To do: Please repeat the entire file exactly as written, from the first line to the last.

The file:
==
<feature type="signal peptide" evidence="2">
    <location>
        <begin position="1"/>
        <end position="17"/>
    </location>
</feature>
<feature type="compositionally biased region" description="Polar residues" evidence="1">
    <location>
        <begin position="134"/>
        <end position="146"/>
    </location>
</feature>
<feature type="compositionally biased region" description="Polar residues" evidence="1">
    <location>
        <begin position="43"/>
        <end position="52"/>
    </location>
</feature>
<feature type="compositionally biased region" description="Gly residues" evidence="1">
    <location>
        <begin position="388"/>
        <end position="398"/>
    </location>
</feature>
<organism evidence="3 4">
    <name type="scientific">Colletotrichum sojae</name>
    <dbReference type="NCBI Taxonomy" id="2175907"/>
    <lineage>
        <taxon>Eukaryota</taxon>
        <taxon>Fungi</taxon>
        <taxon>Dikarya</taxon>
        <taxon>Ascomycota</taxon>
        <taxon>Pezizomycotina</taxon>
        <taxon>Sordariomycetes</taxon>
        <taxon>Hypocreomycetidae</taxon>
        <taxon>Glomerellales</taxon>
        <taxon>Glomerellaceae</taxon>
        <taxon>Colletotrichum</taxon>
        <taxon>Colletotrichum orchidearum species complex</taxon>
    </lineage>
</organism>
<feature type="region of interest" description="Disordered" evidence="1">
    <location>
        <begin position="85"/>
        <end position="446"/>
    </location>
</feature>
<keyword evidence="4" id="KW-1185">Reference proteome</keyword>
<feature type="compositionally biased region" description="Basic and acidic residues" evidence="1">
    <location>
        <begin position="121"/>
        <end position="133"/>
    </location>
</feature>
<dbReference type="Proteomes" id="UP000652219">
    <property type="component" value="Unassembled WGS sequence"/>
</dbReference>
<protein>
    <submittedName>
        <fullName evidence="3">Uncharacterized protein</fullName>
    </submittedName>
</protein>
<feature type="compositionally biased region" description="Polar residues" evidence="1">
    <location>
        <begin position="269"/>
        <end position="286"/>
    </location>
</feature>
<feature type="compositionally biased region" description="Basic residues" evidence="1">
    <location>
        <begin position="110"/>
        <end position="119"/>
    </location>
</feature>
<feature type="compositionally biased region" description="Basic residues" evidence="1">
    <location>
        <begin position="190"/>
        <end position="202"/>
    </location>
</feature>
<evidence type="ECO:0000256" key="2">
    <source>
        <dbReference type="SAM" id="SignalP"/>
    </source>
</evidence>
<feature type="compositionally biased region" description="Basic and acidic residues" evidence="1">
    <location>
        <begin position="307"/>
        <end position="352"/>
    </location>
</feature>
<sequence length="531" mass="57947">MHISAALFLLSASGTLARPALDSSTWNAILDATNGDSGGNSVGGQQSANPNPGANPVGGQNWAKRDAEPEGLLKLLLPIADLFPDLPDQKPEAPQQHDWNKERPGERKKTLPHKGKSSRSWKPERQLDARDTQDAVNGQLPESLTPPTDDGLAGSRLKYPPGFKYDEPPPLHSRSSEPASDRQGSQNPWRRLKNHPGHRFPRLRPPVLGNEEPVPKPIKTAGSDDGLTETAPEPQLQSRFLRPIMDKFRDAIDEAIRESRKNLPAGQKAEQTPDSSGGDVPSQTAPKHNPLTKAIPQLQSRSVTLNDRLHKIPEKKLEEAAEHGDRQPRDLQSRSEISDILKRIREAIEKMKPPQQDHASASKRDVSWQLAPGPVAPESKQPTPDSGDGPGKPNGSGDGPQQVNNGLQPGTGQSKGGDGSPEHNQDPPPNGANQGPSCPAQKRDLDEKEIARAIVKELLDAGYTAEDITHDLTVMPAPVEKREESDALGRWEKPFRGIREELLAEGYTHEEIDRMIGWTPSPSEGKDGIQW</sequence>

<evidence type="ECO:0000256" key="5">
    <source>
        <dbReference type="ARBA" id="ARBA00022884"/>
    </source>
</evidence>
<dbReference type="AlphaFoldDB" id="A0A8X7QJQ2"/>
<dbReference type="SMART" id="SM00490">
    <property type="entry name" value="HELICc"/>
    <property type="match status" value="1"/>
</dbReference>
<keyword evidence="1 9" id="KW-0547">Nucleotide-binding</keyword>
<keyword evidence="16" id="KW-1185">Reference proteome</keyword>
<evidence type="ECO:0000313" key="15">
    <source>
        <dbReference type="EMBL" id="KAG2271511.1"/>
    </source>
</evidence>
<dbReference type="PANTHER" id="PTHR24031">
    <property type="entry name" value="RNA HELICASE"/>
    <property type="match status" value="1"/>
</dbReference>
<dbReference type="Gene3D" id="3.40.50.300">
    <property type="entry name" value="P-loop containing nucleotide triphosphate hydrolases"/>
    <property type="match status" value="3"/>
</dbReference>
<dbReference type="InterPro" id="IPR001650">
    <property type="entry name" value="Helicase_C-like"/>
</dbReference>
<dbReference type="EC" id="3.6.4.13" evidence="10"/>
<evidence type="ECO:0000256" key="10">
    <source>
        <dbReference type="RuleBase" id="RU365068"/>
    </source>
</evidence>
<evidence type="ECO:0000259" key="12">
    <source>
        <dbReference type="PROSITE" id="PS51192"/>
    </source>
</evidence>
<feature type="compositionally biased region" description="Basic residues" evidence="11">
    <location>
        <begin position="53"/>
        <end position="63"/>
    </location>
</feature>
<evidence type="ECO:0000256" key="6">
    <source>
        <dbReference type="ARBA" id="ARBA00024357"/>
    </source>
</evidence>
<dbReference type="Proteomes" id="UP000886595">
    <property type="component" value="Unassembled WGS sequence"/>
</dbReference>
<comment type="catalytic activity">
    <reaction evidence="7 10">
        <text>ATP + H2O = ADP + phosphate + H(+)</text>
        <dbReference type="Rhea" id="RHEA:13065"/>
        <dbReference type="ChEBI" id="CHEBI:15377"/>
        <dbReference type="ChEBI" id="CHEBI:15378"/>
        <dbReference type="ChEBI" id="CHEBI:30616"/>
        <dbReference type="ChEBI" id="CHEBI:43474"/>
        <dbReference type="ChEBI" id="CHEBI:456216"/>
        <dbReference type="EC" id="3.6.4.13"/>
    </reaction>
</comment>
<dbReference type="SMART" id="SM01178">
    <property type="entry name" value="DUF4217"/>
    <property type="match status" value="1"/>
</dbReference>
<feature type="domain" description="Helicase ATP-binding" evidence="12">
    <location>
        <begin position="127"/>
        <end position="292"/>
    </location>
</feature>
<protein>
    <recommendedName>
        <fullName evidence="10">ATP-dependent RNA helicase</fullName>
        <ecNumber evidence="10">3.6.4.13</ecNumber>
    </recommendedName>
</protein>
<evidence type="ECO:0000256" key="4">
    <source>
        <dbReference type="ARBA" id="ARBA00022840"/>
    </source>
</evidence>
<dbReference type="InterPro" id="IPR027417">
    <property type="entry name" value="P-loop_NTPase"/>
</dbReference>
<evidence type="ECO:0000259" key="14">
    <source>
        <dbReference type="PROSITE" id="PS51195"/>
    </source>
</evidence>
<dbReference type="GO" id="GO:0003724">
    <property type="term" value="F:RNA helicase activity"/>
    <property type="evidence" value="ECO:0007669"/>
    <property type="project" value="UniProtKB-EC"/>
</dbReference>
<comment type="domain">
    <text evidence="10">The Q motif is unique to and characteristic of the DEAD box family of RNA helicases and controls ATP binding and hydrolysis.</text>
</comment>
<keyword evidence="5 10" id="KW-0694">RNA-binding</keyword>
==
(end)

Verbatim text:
<feature type="signal peptide" evidence="2">
    <location>
        <begin position="1"/>
        <end position="17"/>
    </location>
</feature>
<feature type="compositionally biased region" description="Polar residues" evidence="1">
    <location>
        <begin position="134"/>
        <end position="146"/>
    </location>
</feature>
<feature type="compositionally biased region" description="Polar residues" evidence="1">
    <location>
        <begin position="43"/>
        <end position="52"/>
    </location>
</feature>
<feature type="compositionally biased region" description="Gly residues" evidence="1">
    <location>
        <begin position="388"/>
        <end position="398"/>
    </location>
</feature>
<organism evidence="3 4">
    <name type="scientific">Colletotrichum sojae</name>
    <dbReference type="NCBI Taxonomy" id="2175907"/>
    <lineage>
        <taxon>Eukaryota</taxon>
        <taxon>Fungi</taxon>
        <taxon>Dikarya</taxon>
        <taxon>Ascomycota</taxon>
        <taxon>Pezizomycotina</taxon>
        <taxon>Sordariomycetes</taxon>
        <taxon>Hypocreomycetidae</taxon>
        <taxon>Glomerellales</taxon>
        <taxon>Glomerellaceae</taxon>
        <taxon>Colletotrichum</taxon>
        <taxon>Colletotrichum orchidearum species complex</taxon>
    </lineage>
</organism>
<feature type="region of interest" description="Disordered" evidence="1">
    <location>
        <begin position="85"/>
        <end position="446"/>
    </location>
</feature>
<keyword evidence="4" id="KW-1185">Reference proteome</keyword>
<feature type="compositionally biased region" description="Basic and acidic residues" evidence="1">
    <location>
        <begin position="121"/>
        <end position="133"/>
    </location>
</feature>
<dbReference type="Proteomes" id="UP000652219">
    <property type="component" value="Unassembled WGS sequence"/>
</dbReference>
<protein>
    <submittedName>
        <fullName evidence="3">Uncharacterized protein</fullName>
    </submittedName>
</protein>
<feature type="compositionally biased region" description="Polar residues" evidence="1">
    <location>
        <begin position="269"/>
        <end position="286"/>
    </location>
</feature>
<feature type="compositionally biased region" description="Basic residues" evidence="1">
    <location>
        <begin position="110"/>
        <end position="119"/>
    </location>
</feature>
<feature type="compositionally biased region" description="Basic residues" evidence="1">
    <location>
        <begin position="190"/>
        <end position="202"/>
    </location>
</feature>
<evidence type="ECO:0000256" key="2">
    <source>
        <dbReference type="SAM" id="SignalP"/>
    </source>
</evidence>
<feature type="compositionally biased region" description="Basic and acidic residues" evidence="1">
    <location>
        <begin position="307"/>
        <end position="352"/>
    </location>
</feature>
<sequence length="531" mass="57947">MHISAALFLLSASGTLARPALDSSTWNAILDATNGDSGGNSVGGQQSANPNPGANPVGGQNWAKRDAEPEGLLKLLLPIADLFPDLPDQKPEAPQQHDWNKERPGERKKTLPHKGKSSRSWKPERQLDARDTQDAVNGQLPESLTPPTDDGLAGSRLKYPPGFKYDEPPPLHSRSSEPASDRQGSQNPWRRLKNHPGHRFPRLRPPVLGNEEPVPKPIKTAGSDDGLTETAPEPQLQSRFLRPIMDKFRDAIDEAIRESRKNLPAGQKAEQTPDSSGGDVPSQTAPKHNPLTKAIPQLQSRSVTLNDRLHKIPEKKLEEAAEHGDRQPRDLQSRSEISDILKRIREAIEKMKPPQQDHASASKRDVSWQLAPGPVAPESKQPTPDSGDGPGKPNGSGDGPQQVNNGLQPGTGQSKGGDGSPEHNQDPPPNGANQGPSCPAQKRDLDEKEIARAIVKELLDAGYTAEDITHDLTVMPAPVEKREESDALGRWEKPFRGIREELLAEGYTHEEIDRMIGWTPSPSEGKDGIQW</sequence>

<evidence type="ECO:0000256" key="5">
    <source>
        <dbReference type="ARBA" id="ARBA00022884"/>
    </source>
</evidence>
<dbReference type="AlphaFoldDB" id="A0A8X7QJQ2"/>
<dbReference type="SMART" id="SM00490">
    <property type="entry name" value="HELICc"/>
    <property type="match status" value="1"/>
</dbReference>
<keyword evidence="1 9" id="KW-0547">Nucleotide-binding</keyword>
<keyword evidence="16" id="KW-1185">Reference proteome</keyword>
<evidence type="ECO:0000313" key="15">
    <source>
        <dbReference type="EMBL" id="KAG2271511.1"/>
    </source>
</evidence>
<dbReference type="PANTHER" id="PTHR24031">
    <property type="entry name" value="RNA HELICASE"/>
    <property type="match status" value="1"/>
</dbReference>
<dbReference type="Gene3D" id="3.40.50.300">
    <property type="entry name" value="P-loop containing nucleotide triphosphate hydrolases"/>
    <property type="match status" value="3"/>
</dbReference>
<dbReference type="InterPro" id="IPR001650">
    <property type="entry name" value="Helicase_C-like"/>
</dbReference>
<dbReference type="EC" id="3.6.4.13" evidence="10"/>
<evidence type="ECO:0000256" key="10">
    <source>
        <dbReference type="RuleBase" id="RU365068"/>
    </source>
</evidence>
<evidence type="ECO:0000259" key="12">
    <source>
        <dbReference type="PROSITE" id="PS51192"/>
    </source>
</evidence>
<feature type="compositionally biased region" description="Basic residues" evidence="11">
    <location>
        <begin position="53"/>
        <end position="63"/>
    </location>
</feature>
<evidence type="ECO:0000256" key="6">
    <source>
        <dbReference type="ARBA" id="ARBA00024357"/>
    </source>
</evidence>
<dbReference type="Proteomes" id="UP000886595">
    <property type="component" value="Unassembled WGS sequence"/>
</dbReference>
<comment type="catalytic activity">
    <reaction evidence="7 10">
        <text>ATP + H2O = ADP + phosphate + H(+)</text>
        <dbReference type="Rhea" id="RHEA:13065"/>
        <dbReference type="ChEBI" id="CHEBI:15377"/>
        <dbReference type="ChEBI" id="CHEBI:15378"/>
        <dbReference type="ChEBI" id="CHEBI:30616"/>
        <dbReference type="ChEBI" id="CHEBI:43474"/>
        <dbReference type="ChEBI" id="CHEBI:456216"/>
        <dbReference type="EC" id="3.6.4.13"/>
    </reaction>
</comment>
<dbReference type="SMART" id="SM01178">
    <property type="entry name" value="DUF4217"/>
    <property type="match status" value="1"/>
</dbReference>
<feature type="domain" description="Helicase ATP-binding" evidence="12">
    <location>
        <begin position="127"/>
        <end position="292"/>
    </location>
</feature>
<protein>
    <recommendedName>
        <fullName evidence="10">ATP-dependent RNA helicase</fullName>
        <ecNumber evidence="10">3.6.4.13</ecNumber>
    </recommendedName>
</protein>
<evidence type="ECO:0000256" key="4">
    <source>
        <dbReference type="ARBA" id="ARBA00022840"/>
    </source>
</evidence>
<dbReference type="InterPro" id="IPR027417">
    <property type="entry name" value="P-loop_NTPase"/>
</dbReference>
<evidence type="ECO:0000259" key="14">
    <source>
        <dbReference type="PROSITE" id="PS51195"/>
    </source>
</evidence>
<dbReference type="GO" id="GO:0003724">
    <property type="term" value="F:RNA helicase activity"/>
    <property type="evidence" value="ECO:0007669"/>
    <property type="project" value="UniProtKB-EC"/>
</dbReference>
<comment type="domain">
    <text evidence="10">The Q motif is unique to and characteristic of the DEAD box family of RNA helicases and controls ATP binding and hydrolysis.</text>
</comment>
<keyword evidence="5 10" id="KW-0694">RNA-binding</keyword>